Diabetes mellitus

Diabetes is a chronic disease effecting the body’s production of insulin and its ability to utilise glucose. The number of people effected by type two diabetes has risen sharply in recent years, with poor diets and lack of exercise being the leading causes. There are currently 422 million people around the world with some form of diabetes leading to 1.6 million deaths (WHO, 2017). 4.6 million of those people are in the UK, with 90% of them having the type two form, with another 12.3 million people at risk (Diabetes UK, no date). Cornwall now has nearly 30,000 people diagnosed with diabetes.

Type One

T1DM is caused by a lack of pancreatic beta cells that produce insulin, preventing cells from taking up glucose from the blood. This can be caused by autoimmune disease or be idiopathic. These diabetics are therefore insulin dependent for life.

Type Two

T2DM is characterised by the bodies inability to utilise insulin effectively and is strongly associated with poor diet and lack of exercise. Historically only seen in adults, the number of children with T2DM is increasing as childhood obesity becomes more prevalent.

Gestational

GDM is diabetes first diagnosed in pregnant women with no previous history of diabetes. It is managed in the same way as T2DM and can be well controlled, however it does increase the incidence of complications such as pre-eclampsia. Most cases will resolve following delivery although some women can go onto develop T2DM.

Others

There are several other types of diabetes which effect smaller groups of people. One example is called Maturity Onset Diabetes of the Young (MODY), which is caused by a genetic defect in beta cells, although there are further subtypes. Patients who have had their pancreas removed will also develop diabetes.

Living with Diabetes

Different people will manage their diabetes in different ways and depending on the type they may require other treatments. The majority of T1DM patients are diagnosed at a young age and often know a lot about how to manage their disease, although you will always come across a few poorly controlled patients. This goes the same for all other types of diabetes, although most T2DM will be diagnosed later in life, and may have other comorbidities to go with it.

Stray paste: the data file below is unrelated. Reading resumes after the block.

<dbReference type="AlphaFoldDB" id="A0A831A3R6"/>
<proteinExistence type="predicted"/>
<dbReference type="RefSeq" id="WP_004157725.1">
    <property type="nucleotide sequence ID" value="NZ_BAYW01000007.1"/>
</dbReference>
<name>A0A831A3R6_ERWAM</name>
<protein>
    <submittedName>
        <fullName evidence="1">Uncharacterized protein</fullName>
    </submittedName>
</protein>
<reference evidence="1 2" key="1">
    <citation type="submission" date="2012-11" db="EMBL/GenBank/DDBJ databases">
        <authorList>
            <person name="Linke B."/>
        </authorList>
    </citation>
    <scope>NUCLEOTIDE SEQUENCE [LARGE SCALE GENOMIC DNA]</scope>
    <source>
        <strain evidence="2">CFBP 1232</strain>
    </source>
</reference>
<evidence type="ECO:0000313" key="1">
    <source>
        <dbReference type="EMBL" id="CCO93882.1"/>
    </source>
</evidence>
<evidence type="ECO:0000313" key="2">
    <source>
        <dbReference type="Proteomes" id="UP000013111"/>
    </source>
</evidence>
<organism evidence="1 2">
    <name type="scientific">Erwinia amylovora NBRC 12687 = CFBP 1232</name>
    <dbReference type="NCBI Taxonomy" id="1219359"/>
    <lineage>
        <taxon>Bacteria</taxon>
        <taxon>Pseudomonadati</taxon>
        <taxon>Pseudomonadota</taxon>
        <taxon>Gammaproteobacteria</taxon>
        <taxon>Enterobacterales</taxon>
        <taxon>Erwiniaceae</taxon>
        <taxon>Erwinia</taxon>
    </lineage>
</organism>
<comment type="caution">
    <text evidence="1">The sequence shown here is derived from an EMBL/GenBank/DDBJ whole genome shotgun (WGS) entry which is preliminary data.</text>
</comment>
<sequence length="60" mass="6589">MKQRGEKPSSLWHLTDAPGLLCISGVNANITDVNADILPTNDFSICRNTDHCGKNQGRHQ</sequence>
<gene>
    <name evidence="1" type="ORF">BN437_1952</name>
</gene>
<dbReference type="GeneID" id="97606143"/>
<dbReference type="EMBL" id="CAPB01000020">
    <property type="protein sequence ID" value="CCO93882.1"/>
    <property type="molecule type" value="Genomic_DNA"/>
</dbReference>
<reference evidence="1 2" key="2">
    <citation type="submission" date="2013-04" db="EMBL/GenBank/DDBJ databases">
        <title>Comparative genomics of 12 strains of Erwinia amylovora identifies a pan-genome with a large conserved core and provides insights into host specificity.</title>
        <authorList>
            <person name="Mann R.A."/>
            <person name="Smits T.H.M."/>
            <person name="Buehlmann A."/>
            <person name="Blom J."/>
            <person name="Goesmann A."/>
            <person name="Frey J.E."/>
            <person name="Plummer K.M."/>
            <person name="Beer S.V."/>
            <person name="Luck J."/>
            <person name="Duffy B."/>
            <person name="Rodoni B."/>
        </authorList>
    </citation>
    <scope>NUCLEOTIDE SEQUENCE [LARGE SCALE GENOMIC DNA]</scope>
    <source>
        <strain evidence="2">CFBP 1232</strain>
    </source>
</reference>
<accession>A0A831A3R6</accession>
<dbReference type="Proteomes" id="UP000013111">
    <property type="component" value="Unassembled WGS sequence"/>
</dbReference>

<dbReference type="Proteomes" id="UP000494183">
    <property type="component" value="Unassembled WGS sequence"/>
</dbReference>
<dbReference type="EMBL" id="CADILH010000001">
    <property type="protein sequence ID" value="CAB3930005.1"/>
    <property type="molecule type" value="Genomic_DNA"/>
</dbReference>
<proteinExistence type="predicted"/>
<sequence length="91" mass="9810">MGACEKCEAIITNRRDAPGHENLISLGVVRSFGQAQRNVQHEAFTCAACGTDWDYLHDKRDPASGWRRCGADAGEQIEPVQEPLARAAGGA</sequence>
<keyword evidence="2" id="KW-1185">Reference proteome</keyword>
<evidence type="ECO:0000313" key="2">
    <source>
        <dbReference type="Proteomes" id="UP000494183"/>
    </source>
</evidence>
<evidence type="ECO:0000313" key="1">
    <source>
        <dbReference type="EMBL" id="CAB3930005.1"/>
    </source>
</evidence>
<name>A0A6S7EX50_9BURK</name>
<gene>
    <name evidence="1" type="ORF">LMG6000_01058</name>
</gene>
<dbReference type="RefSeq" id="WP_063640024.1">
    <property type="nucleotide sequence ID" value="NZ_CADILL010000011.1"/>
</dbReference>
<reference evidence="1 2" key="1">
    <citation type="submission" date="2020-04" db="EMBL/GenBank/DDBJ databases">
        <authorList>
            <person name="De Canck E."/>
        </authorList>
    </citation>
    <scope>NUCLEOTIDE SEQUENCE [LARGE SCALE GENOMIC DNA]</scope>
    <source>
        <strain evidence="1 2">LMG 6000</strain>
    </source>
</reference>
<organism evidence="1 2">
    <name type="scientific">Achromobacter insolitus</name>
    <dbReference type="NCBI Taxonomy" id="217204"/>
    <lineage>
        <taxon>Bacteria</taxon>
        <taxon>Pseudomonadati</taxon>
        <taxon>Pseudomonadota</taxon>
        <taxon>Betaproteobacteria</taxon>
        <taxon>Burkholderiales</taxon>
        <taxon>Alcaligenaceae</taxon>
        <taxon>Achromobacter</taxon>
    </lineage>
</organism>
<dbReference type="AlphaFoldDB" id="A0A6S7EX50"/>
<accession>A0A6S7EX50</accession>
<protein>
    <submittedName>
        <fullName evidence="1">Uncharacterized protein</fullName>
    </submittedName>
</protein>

Often the most debilitating thing about diabetes is the knock-on effects from having high blood sugars, including retinal and peripheral neuropathies, cardiac conditions and increased risk of strokes. Losing your eyesight or the feeling in your hands and feet can be particularly devastating and can impact on every part of the persons life. Part of the nursing role is to help support patients in managing their comorbidities, ensuring that they’re checking their feet for sores, getting regular opticians appointments and their flu vaccines.

So what?

You cannot go through a nursing career without meeting a lot of people with diabetes and each of them will have different coping mechanisms, different treatment options and different comorbidities. Some patients will be beautifully controlled and will know more about their disease than the leading consultant, but more likely they will be poorly controlled and be making bad decisions about their health; the impact of this may not be seen until later in life. Nurses need to remember though, that people are within their rights to make bad decisions, and if they want to eat all the sweets, then they can and we must respect this decision. It’s about supporting that person to live the life they want to live, ensuring they’re making informed choices and are safe.

References

Diabetes UK (no date) Facts and Figures. Available at: https://www.diabetes.org.uk/professionals/position-statements-reports/statistics (Accessed: 26 October 2018).

WHO (2017) Diabetes. Available at: http://www.who.int/news-room/fact-sheets/detail/diabetes (Accessed: 26 October 2018).

 

 

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